Make the pathways pause permanent
It will be no surprise to those of you who know me, or at least those who read some of my blogs last autumn, that I’m not the biggest fan of default investment pathways, especially when it comes to SIPPs, and most definitely when advisers are involved.
I therefore very much welcome the news that the FCA has pushed back the launch of investment pathways six months, from 1 August 2020 to 1 February 2021. While this has primarily been done to give drawdown providers more time to prepare – the time scale was always going to be tight even if we had normal market conditions – it may also be an opportunity for the FCA to rethink the whole strategy without losing face.
Default investment pathways are a concept born out of the retirement outcomes review. The FCA found too many non-advised drawdown clients were defaulting into cash and the pathways – alongside cash warnings, risk warnings and changes to disclosure – are the proposed solution.
Under the new rules, any non-advised client wanting to access tax-free cash will either need to make an active investment decision in relation to the corresponding drawdown pot or confirm they wish to continue with their existing investments – or they will be pushed towards a default pathway fund before they can access their money. Which particular default fund will be based on the client ticking one of four boxes in relation to their intention for accessing their drawdown fund in the next five years.
Anyone already making active decisions, or using an adviser, is not the prime target of these new rules but will be caught in the crossfire and will face extra hurdles to access their funds. The people who would have previously defaulted to cash, who the FCA is concerned enough about to have written these new rules to protect, will be defaulted into a pathway instead.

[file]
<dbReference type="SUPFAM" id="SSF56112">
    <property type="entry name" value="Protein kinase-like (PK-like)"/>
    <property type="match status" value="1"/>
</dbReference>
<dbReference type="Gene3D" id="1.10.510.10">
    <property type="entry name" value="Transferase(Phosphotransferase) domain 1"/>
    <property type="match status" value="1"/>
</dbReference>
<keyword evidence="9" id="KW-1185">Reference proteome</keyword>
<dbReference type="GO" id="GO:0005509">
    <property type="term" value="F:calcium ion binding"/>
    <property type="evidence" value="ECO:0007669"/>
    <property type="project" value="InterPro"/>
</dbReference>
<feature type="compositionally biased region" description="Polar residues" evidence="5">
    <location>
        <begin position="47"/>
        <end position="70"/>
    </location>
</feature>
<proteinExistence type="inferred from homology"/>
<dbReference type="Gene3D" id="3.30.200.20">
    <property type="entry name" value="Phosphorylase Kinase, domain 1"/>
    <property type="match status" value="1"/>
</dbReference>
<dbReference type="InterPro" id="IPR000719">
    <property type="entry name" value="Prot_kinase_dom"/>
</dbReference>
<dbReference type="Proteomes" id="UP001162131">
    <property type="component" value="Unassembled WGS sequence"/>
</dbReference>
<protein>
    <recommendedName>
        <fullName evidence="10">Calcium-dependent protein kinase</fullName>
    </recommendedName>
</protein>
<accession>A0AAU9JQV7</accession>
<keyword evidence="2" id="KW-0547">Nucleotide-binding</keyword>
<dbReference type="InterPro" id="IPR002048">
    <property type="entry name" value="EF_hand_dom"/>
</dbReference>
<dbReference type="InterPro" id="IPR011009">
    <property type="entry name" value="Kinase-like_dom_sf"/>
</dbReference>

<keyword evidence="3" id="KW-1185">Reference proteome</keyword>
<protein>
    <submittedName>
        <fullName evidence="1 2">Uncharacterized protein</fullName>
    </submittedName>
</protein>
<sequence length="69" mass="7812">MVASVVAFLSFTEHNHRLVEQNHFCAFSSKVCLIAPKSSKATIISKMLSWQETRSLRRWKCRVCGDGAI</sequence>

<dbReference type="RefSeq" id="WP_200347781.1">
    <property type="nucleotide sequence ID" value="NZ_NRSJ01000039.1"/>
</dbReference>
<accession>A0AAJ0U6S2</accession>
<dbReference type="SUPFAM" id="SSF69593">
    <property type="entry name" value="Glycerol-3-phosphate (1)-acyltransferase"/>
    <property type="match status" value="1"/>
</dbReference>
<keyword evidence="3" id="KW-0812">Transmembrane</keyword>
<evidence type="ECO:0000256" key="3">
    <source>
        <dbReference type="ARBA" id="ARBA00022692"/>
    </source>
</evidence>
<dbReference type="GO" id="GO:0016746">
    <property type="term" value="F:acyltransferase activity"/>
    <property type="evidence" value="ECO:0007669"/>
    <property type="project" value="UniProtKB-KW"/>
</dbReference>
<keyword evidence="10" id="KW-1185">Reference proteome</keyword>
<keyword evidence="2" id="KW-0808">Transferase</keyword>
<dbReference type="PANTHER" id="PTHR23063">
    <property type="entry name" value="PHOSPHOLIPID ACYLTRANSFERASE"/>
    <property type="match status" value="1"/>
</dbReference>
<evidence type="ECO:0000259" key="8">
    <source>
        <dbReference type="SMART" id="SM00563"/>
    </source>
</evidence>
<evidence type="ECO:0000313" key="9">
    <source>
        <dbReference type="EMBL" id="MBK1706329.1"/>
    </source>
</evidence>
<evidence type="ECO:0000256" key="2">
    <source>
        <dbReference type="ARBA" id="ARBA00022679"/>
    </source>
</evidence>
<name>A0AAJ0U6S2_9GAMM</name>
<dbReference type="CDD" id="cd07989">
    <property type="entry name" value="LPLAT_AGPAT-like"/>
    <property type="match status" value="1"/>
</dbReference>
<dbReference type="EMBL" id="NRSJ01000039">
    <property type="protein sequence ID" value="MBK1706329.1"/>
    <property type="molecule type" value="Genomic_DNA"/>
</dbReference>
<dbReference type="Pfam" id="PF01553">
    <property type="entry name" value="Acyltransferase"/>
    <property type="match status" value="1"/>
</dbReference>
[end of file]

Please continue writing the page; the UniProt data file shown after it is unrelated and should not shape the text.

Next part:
If pathways had been in place six months earlier than planned – starting 1 February 2020 – can you imagine the impact on someone defaulting their entire drawdown pot into one fund on one date in February or early March, and how that fund would be looking now? Compared to the person who’d accessed drawdown in January and defaulted into cash? I’m not sure those the FCA is looking to protect would have understood the rationale or felt a good job had been done.
These are exceptional times, but they highlight another real danger of default pathways for drawdown and what a different beast it is to someone paying regular contributions into a default accumulation fund.
Let’s hope the pause in the application of these rules becomes a permanent one. This would mean advisers, when advising on drawdown investment choices, won’t have to jump through the hoops of considering pathways first, and can cut to the chase of helping clients make investments appropriate to their own circumstances and risk profile.
This article was previously published by Sipps Professional